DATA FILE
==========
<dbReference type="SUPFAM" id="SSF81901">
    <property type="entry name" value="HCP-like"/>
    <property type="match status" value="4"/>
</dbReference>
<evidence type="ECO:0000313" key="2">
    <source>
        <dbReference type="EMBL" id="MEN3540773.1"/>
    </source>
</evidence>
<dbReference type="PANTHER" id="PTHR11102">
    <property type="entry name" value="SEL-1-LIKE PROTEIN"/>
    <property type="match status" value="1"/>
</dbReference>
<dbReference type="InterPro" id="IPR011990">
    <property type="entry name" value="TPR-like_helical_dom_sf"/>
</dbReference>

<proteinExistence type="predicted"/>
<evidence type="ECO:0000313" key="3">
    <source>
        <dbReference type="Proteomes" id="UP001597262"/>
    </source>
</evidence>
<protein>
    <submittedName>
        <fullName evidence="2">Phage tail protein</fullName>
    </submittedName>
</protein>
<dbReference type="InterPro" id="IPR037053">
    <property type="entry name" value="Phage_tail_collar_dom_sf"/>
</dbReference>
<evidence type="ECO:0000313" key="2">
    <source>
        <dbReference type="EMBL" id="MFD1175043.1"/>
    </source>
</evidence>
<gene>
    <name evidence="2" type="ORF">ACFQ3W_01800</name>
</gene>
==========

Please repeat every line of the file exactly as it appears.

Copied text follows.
<dbReference type="SUPFAM" id="SSF81901">
    <property type="entry name" value="HCP-like"/>
    <property type="match status" value="4"/>
</dbReference>
<evidence type="ECO:0000313" key="2">
    <source>
        <dbReference type="EMBL" id="MEN3540773.1"/>
    </source>
</evidence>
<dbReference type="PANTHER" id="PTHR11102">
    <property type="entry name" value="SEL-1-LIKE PROTEIN"/>
    <property type="match status" value="1"/>
</dbReference>
<dbReference type="InterPro" id="IPR011990">
    <property type="entry name" value="TPR-like_helical_dom_sf"/>
</dbReference>

<proteinExistence type="predicted"/>
<evidence type="ECO:0000313" key="3">
    <source>
        <dbReference type="Proteomes" id="UP001597262"/>
    </source>
</evidence>
<protein>
    <submittedName>
        <fullName evidence="2">Phage tail protein</fullName>
    </submittedName>
</protein>
<dbReference type="InterPro" id="IPR037053">
    <property type="entry name" value="Phage_tail_collar_dom_sf"/>
</dbReference>
<evidence type="ECO:0000313" key="2">
    <source>
        <dbReference type="EMBL" id="MFD1175043.1"/>
    </source>
</evidence>
<gene>
    <name evidence="2" type="ORF">ACFQ3W_01800</name>
</gene>